In the above example we could potentially select all student names in the DB and cache that as a list in memory – but when the method is called we will need to filter only those names that start with the required prefix. A naive implementation will go over the whole list and check each string against the prefix (with a complexity of O(n) where n is the number of student names in the DB), but there are more appropriate data structures to handle this problem.



The Solution

One of the best data structures to handle this problem is the Trie.


A .NET Trie implementation that is specifically tailored to serve the AutoCompleteExtender can be downloaded from CodePlex here.


The time complexity of building a Trie is considered to be O(n) where n is the total amount of strings to be contained in the Trie. To search for the existence of a prefix we need O(l) where l is the length of the prefix.


Retrieving a list of strings beginning with the prefix – is done at O(m) where m is the number of strings that will be retrieved.


You should consider that querying the DB, and building a large Trie can be costly in time and memory. But once the Trie is built you can cache it and use it repeatedly for fast search and string completions. Specifically, you can use a cached Trie to repeatedly return string suggestions from the AutoComplete web service.


How To Use

First download the code from CodePlex.


Follow the regular instructions on how to use the AutoCompleteExtender.


Make sure your web service builds the AutoCompletion Trie and stores it in cache, if it does not already exist. If and when it does exist use it to return the completion list:






    [WebMethod]
public string[] GetCustomers(string prefixText, int count)
{
Trie customersTrie = (Trie)Context.Cache["CustomersTrie"];
if (customersTrie == null)
{
customersTrie = new Trie();
customersTrie.Load("Donald Duck");
customersTrie.Load("Duffy Duck");
customersTrie.Load("Mini Mouse");
customersTrie.Load("Mickey Mouse");
customersTrie.Load("Pluto Dog");
customersTrie.Load("Guffy Dog");
Context.Cache["CustomersTrie"] = customersTrie;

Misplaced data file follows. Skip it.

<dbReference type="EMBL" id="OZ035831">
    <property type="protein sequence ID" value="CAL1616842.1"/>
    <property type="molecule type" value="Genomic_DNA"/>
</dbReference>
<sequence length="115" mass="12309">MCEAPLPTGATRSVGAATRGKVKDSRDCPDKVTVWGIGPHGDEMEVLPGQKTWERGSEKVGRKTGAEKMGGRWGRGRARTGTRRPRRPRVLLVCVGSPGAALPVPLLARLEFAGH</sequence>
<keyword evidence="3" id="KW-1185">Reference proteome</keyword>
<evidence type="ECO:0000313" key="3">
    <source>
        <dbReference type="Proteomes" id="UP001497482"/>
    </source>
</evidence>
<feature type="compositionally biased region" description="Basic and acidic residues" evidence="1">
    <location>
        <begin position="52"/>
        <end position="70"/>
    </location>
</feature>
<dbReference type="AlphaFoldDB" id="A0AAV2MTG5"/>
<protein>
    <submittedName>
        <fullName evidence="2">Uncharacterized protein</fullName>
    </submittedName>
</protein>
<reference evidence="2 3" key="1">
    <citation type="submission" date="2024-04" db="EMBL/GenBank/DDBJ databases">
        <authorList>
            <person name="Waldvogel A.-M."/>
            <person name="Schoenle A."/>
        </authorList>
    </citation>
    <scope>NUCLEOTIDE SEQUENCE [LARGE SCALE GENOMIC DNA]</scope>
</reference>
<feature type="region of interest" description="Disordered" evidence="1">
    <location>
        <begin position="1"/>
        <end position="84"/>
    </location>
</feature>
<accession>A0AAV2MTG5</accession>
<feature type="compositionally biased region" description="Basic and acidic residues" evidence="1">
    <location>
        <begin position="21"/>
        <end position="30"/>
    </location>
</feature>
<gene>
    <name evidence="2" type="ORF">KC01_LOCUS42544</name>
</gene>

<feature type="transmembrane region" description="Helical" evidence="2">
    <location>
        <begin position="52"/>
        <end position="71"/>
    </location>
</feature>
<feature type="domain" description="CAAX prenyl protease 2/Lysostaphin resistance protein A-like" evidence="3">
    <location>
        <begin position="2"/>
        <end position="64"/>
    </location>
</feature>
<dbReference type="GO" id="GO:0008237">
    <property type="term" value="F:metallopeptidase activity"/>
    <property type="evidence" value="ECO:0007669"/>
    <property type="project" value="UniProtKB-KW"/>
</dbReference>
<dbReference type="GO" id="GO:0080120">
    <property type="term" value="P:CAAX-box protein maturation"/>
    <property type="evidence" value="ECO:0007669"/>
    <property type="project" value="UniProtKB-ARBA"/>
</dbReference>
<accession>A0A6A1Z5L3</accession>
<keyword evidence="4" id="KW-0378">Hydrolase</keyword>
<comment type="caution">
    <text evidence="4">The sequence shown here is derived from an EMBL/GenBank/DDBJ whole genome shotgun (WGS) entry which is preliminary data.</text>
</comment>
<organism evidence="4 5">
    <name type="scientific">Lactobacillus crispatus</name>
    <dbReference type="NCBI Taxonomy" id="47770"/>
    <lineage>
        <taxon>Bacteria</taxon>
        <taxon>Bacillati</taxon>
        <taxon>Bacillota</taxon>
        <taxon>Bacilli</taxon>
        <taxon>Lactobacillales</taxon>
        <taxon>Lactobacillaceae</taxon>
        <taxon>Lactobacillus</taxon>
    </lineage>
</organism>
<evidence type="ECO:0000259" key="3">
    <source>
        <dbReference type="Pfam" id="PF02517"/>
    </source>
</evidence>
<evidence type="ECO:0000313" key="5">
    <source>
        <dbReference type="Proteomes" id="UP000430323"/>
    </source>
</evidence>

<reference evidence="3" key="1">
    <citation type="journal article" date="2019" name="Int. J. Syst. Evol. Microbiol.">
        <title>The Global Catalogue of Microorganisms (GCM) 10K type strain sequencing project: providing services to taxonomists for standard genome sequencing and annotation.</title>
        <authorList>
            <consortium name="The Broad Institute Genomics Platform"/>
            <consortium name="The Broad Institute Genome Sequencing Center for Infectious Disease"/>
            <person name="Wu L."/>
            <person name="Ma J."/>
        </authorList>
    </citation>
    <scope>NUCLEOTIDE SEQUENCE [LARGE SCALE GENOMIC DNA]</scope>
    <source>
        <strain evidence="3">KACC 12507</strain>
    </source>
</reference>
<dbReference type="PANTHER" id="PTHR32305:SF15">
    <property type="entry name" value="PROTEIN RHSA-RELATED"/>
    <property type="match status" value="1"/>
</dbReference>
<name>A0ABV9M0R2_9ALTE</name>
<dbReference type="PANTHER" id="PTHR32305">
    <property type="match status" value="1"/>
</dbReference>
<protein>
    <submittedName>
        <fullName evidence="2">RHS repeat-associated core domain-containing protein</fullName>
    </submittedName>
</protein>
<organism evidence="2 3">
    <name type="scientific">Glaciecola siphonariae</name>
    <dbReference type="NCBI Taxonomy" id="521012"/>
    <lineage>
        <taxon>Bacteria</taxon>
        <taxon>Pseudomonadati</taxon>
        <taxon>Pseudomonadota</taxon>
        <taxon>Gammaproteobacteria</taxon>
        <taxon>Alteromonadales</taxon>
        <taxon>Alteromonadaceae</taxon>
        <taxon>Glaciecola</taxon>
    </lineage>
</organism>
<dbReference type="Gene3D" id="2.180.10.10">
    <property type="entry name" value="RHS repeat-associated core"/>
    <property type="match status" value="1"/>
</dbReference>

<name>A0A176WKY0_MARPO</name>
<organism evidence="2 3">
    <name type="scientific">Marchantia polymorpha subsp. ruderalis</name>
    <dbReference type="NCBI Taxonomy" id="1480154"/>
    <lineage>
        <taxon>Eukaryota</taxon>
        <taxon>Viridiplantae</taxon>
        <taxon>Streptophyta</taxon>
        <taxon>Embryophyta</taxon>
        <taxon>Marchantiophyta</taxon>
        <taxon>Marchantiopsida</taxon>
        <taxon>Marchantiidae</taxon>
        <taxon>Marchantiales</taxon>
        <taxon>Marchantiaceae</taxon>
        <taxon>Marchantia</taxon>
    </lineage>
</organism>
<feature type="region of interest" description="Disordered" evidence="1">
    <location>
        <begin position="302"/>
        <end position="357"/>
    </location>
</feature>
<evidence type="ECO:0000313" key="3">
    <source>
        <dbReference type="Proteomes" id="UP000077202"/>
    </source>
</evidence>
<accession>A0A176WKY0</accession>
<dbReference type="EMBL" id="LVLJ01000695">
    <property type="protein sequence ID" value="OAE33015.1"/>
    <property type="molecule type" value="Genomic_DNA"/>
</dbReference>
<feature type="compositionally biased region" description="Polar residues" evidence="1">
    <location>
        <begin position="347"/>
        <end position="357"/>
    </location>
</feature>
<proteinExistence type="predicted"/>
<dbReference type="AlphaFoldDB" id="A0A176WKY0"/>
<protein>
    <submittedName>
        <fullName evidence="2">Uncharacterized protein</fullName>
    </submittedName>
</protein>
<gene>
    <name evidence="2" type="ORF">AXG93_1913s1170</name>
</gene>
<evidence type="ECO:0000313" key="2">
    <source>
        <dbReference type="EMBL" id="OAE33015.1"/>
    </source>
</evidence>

}
List<string> list = customersTrie.FindCompletions(prefixText);
return list.ToArray();
}




Note that the Trie is thread safe for multiple readers only. You should protect the Trie from concurrent read/write operations.


Check out the code and unit tests for some further details, to run the unit tests you will need NUnit. If you want to run the performance test you will need an external dictionary you can use the AGID wordlist from: http://wordlist.sourceforge.net/ or modify the code to use a different large word list.


Here are some posts I have found helpful while building this Trie:
http://sujitpal.blogspot.com/2007/02/three-autocomplete-implementations.html
http://rmandvikar.blogspot.com/2008/07/tries.html
http://rmandvikar.blogspot.com/2008/10/trie-examples.html



Share & Enjoy.

Thursday, April 2, 2009

Containing Child Controls inside a UserControl

User Controls are a very quick and effective method to develop reusable controls for your application. They are usually much easier to develop than writing your own custom server controls.

I ran into a situation the other day that a user control we’ve made and had been working on for some time, just got a new requirement to be able to contain child server controls. I was a bit surprised to discover this is not a trivial matter.

It seems there is a weird limitation on User controls. If you try to put child controls in them or nest a user control inside another, the designer will complain. Furthermore if you thought you could use the PersistChildrenAttribute in order to convince the designer that your control is really intended to support this behavior, then think again – it seems that the designer simply ignores this possibility when it comes to user controls.

While searching for a solution, I discovered this post by Bobby DeRosa that suggested a reasonable solution. The problem with this solution is that you get XHTML validation errors. However, a comment in the post suggests a better solution.

While a Container User Control is not directly supported, a templated user control is supported by Microsoft.

And so, the below suggested solution will work nicely. Just to make things more interesting I made the sample control support two areas that can contain child controls; a header section and a content section.

The User Control’s code behind looks like this:

public partial class ContainerUserControl : UserControl
{
[PersistenceMode(PersistenceMode.InnerProperty)]
publicITemplate Header { get; set; }

[PersistenceMode(PersistenceMode.InnerProperty)]
publicITemplate Content { get; set; }

protected override voidOnInit(EventArgs e)
{
base.OnInit(e);
Content.InstantiateIn(ContentPlaceHolder);
Header.InstantiateIn(HeaderPlaceHolder);
}
}

While the markup should have a place holder for each section that will contain child elements:


  

<%@ControlLanguage="C#"AutoEventWireup="true"CodeBehind="ContainerUserControl.ascx.cs"Inherits="TestWebApp.ContainerUserControl"%>